On Friday, October 24th 2016, an airstrike on a Shiite mosque in Daquq, a town in the Kirkuk governate of Iraq, killed at least 13 and injured 45 civilians, according to Human Rights Watch.
As the strike landed on the women’s part of the mosque, most the dead and injured are women and children. Some reports put the death toll at 15 women.
The US-led coalition is said to be behind the attack, though the US deny it. Only US-led coalition and Iraqi forces are known to carry out attacks in the area. It is believed by the community that Iraqi forces would not carry out an attack on a Shiite mosque, but they do believe it is possible that Turkey may have been involved in the incident.
The attack in Daquq occurred just hours after ISIS attacked a power plant in Dibs, located in the same governate. Three terrorists detonated their explosives killing 18 people.
As more state and non-state forces operate in both Iraq and Syria, the civilian impact increases, as they continue to bear the brunt from the violence.
AOAV’s Explosive Violence Monitor 2015 found that last year explosive violence across Iraq left more than 5,000 civilians dead or injured. For the last five years, Iraq has remained consistently one of the five worst countries affected by explosive violence in the world – often taking first or second place.
The numbers of civilians killed or injured by explosive violence in Iraq last year meant that this beleaguered country was the third worst affected country by explosive violence. In 2015, only Syria and Yemen saw more civilians killed or injured by explosive violence.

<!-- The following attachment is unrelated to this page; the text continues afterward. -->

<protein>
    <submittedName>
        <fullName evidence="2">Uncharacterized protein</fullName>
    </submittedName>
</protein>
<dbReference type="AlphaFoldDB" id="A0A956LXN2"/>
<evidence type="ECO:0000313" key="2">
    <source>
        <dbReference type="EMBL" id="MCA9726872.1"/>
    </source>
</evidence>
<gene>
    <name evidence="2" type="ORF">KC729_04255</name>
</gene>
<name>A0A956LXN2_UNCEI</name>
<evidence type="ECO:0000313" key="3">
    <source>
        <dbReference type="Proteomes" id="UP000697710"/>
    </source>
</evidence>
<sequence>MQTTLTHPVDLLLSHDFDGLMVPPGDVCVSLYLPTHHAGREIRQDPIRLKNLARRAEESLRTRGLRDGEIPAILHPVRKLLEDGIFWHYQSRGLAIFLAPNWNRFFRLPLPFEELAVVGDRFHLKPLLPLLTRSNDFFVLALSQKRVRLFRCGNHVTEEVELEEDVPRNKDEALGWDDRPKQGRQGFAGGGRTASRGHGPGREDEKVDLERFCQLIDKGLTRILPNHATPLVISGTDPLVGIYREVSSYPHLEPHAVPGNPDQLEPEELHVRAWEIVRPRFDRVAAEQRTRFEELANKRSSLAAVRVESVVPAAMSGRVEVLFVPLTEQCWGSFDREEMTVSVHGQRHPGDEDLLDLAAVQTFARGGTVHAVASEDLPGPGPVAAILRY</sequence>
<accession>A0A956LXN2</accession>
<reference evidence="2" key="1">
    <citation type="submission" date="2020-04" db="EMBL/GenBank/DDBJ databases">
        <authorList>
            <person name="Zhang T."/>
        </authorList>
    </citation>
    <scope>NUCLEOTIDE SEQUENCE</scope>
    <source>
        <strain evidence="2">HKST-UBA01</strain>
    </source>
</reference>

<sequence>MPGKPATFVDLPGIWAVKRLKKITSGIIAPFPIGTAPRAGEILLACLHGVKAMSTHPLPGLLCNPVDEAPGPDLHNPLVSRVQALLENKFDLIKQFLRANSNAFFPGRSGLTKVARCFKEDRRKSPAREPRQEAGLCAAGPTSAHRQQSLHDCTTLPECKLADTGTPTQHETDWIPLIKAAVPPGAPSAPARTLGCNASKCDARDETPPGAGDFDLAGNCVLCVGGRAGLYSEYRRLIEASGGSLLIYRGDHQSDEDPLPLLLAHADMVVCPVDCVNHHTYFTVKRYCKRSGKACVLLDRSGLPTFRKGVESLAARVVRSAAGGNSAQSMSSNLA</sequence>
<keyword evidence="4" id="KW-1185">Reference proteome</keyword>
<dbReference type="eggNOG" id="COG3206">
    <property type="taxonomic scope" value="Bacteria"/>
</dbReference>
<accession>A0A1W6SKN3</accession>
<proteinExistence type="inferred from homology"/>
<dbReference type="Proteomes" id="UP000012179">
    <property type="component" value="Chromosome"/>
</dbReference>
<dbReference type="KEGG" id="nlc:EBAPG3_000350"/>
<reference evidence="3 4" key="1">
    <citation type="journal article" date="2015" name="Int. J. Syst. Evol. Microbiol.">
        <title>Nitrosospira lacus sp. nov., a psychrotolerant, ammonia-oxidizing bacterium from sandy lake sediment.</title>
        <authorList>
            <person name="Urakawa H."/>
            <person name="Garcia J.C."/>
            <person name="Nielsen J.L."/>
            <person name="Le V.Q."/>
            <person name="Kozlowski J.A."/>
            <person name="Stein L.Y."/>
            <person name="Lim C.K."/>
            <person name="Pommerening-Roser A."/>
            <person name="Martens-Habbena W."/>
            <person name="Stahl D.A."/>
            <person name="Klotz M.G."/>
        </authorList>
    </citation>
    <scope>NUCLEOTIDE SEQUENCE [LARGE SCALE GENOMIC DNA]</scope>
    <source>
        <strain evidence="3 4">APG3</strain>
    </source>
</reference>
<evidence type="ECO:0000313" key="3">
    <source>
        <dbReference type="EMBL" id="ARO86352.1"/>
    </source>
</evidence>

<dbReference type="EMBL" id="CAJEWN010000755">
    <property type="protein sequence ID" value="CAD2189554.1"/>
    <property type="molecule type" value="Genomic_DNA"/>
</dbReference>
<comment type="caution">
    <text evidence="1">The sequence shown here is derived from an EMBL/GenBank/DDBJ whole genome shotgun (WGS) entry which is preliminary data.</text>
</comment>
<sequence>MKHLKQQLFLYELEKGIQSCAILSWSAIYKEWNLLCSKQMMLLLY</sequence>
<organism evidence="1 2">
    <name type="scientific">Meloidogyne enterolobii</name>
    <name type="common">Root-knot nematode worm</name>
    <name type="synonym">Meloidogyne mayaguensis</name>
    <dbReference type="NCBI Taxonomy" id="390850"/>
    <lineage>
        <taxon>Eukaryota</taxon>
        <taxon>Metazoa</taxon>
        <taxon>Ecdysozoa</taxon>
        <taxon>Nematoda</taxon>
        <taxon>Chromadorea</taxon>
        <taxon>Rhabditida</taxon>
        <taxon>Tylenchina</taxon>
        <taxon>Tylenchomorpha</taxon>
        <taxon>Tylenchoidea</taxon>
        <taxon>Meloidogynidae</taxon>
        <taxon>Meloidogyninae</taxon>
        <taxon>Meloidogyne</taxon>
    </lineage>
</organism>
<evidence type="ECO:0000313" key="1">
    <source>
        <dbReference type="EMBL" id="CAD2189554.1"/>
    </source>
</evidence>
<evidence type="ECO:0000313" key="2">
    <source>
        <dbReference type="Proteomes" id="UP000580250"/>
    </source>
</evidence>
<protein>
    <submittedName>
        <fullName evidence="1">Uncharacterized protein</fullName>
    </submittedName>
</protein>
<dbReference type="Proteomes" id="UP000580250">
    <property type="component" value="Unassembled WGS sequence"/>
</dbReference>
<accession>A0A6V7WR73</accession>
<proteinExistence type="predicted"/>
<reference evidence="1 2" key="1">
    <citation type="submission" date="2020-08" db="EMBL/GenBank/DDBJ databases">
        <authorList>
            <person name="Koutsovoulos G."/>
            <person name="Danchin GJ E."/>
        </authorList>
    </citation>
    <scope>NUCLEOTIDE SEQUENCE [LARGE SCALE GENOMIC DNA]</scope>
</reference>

In 2015, 89% of the civilians killed or injured from explosive weapons were attacked in violence that took place in populated areas, such as markets, commercial areas, residential areas, or places of worship.
Although, Shiite populations are more often targeted by Sunni militant groups, such as ISIS. Most civilians deaths and injuries in Iraq from explosive violence are caused by non-state actors, with IEDs causing 80% of the total civilian deaths and injuries from explosive weapon use in Iraq last year.
Despite this, at least 486 civilians have been killed and injured in airstrikes in Iraq so far this year (January-September 2016). Of these, at least 439 have been caused by members of the US-led coalition operating in Iraq.
AOAV has consistently found that when explosive weapons are used in populated areas over 90% of those killed and injured are civilians.
AOAV records casualties (i.e. people killed and injured) from explosive violence around the world as reported in English-language news sources. The data reflected here cannot capture the full scale of the civilian suffering in Iraq, but is indicative of the patterns of harm that exist when explosive weapons are used in populated areas.
AOAV calls upon states to recognise the civilian impact of explosive weapons with wide-area impacts, which all too often result in the death and injury of scores of civilians. The International Network on Explosive Weapons (INEW), of which Action on Armed Violence (AOAV) is a member, recently released a briefing paper, ‘A Declaration to Prevent Harm From the Use of Explosive Weapons in Populated Areas‘, which sets out the key elements that should be included in a political instrument to address the humanitarian problem posed by the use of explosive weapons in populated areas.
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